The United Kingdom is expected to supply the electric car industry with a £1 billion ($1.23 billion) boost in order to expedite the transition from petrol-powered to battery-powered vehicles.
The push is backed by Conservative politician Andrea Leadsom, the Secretary of State for Business, Energy and Industrial Strategy for the English Parliament, where she has been a member since 2010. Leadsom said that the auto industry’s “just in time” business model will need adjusting after Brexit, the scheduled withdrawal of the U.K. from the European Union takes full effect.
“The just in time supply networks are vital to the current operation of the automotive sector,” Leadsom said in an interview with the Financial Times.
The deadline for Brexit is currently scheduled for October 31, 2019. The deadline has been formally extended on two separate occasions and will be extended again if a deal is not in place by October 19.
While the £1B injection of funding into the electric transportation industry has not yet been set aside for any projects in particular, officials say that the money will be used to support things such as research and development. “Major investments in the manufacturing of batteries, electric motors, drives, power electronics, and hydrogen fuel cells,” will also receive some of the funding.
Leadsom recognizes that England would still need to import materials in order to create an effective industry with electric vehicles. “One of the interesting observations in preparing for Brexit is the incredible reliance on the short straits,” she said when talking about the Dover-Calais route that runs along the Dover Strait. This route allows for the transport of materials between Dover, England and Calais, France.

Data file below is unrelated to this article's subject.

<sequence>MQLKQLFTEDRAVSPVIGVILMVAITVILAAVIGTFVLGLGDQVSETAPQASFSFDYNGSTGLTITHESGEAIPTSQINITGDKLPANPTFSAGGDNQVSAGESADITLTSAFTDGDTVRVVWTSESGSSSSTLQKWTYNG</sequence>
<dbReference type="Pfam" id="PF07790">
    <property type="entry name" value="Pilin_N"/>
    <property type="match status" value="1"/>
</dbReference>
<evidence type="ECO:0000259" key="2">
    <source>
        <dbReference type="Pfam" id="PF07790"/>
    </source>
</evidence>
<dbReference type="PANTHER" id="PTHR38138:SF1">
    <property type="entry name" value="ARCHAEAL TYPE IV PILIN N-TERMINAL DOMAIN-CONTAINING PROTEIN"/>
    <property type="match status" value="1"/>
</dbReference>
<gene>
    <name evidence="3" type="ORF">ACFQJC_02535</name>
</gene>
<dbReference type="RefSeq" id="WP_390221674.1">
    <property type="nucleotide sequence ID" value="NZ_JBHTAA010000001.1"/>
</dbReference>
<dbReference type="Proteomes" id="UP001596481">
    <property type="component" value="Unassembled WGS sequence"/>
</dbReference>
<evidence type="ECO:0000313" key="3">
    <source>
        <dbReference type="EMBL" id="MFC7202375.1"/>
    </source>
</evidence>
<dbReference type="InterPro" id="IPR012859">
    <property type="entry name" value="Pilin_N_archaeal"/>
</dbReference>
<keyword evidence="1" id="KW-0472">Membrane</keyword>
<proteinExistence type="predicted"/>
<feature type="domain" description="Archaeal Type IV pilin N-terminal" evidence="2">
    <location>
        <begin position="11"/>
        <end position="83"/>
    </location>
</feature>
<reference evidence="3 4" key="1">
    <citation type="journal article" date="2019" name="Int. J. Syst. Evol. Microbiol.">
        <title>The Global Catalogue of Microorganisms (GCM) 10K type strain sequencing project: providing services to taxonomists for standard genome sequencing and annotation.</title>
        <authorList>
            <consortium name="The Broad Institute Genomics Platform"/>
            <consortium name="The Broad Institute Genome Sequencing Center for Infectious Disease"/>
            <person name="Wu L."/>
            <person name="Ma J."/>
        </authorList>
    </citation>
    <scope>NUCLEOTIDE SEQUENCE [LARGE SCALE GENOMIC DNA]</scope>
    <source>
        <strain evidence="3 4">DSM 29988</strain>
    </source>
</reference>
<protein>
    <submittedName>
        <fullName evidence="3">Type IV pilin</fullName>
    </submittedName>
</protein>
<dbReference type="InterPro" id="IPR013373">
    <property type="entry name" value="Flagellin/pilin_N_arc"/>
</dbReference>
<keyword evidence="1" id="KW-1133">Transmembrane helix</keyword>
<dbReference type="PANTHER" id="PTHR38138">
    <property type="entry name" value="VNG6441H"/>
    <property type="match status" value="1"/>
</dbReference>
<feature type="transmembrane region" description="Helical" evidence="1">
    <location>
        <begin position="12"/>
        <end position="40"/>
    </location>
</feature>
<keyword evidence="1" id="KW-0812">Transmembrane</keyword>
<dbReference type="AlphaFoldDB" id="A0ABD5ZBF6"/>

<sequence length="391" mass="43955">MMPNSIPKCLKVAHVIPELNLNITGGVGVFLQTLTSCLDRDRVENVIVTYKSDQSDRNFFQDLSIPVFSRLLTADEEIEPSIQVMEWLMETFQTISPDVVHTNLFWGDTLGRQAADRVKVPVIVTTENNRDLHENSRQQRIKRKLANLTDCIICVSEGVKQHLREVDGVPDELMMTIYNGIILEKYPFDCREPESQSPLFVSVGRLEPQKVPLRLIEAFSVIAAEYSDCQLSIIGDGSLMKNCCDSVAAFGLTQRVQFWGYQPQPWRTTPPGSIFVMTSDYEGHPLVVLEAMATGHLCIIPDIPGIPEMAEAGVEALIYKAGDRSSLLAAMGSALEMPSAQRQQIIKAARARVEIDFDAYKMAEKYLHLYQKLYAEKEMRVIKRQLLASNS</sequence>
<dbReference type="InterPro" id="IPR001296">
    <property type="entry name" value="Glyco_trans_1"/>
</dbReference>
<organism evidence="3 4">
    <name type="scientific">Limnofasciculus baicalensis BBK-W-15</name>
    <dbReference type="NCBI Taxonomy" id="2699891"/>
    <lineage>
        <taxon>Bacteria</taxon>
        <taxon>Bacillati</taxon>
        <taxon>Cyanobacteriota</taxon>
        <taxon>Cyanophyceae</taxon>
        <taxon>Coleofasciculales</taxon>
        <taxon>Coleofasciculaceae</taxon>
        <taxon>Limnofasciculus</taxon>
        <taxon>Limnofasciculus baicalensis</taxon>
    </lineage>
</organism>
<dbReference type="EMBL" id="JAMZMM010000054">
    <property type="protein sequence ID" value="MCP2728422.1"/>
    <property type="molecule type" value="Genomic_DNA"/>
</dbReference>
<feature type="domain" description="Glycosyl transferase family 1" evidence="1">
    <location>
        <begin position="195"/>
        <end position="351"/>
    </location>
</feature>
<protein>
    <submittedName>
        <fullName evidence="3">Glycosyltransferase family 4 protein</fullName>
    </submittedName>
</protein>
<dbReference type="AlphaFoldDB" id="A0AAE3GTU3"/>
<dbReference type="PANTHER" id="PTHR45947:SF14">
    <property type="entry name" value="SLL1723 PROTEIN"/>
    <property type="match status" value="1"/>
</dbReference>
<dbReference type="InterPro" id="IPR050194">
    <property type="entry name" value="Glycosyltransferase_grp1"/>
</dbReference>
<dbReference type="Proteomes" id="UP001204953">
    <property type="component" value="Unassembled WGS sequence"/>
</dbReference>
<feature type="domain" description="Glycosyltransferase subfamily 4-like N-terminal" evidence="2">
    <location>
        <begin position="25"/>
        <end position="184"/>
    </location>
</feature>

“The UK has many ports, we’re an island nation. It would be possible to establish very good just in time supply chains capability at other ports and using technology,” she added.
Electric vehicles as a whole are picking up steam in the UK and in Europe as a whole. While the Tesla Model 3 has become a top-selling car in the UK, there are many indicators that the entire continent is looking to transition to electric transportation.
In fact, many automakers, including Volkswagen and BMW, have begun the production of its own lithium-ion batteries that will be used in vehicles in the future. Britain has outlined plans to produce zero-emissions by 2050, but its annual Labour conference updated that goal to a far more aggressive 2030.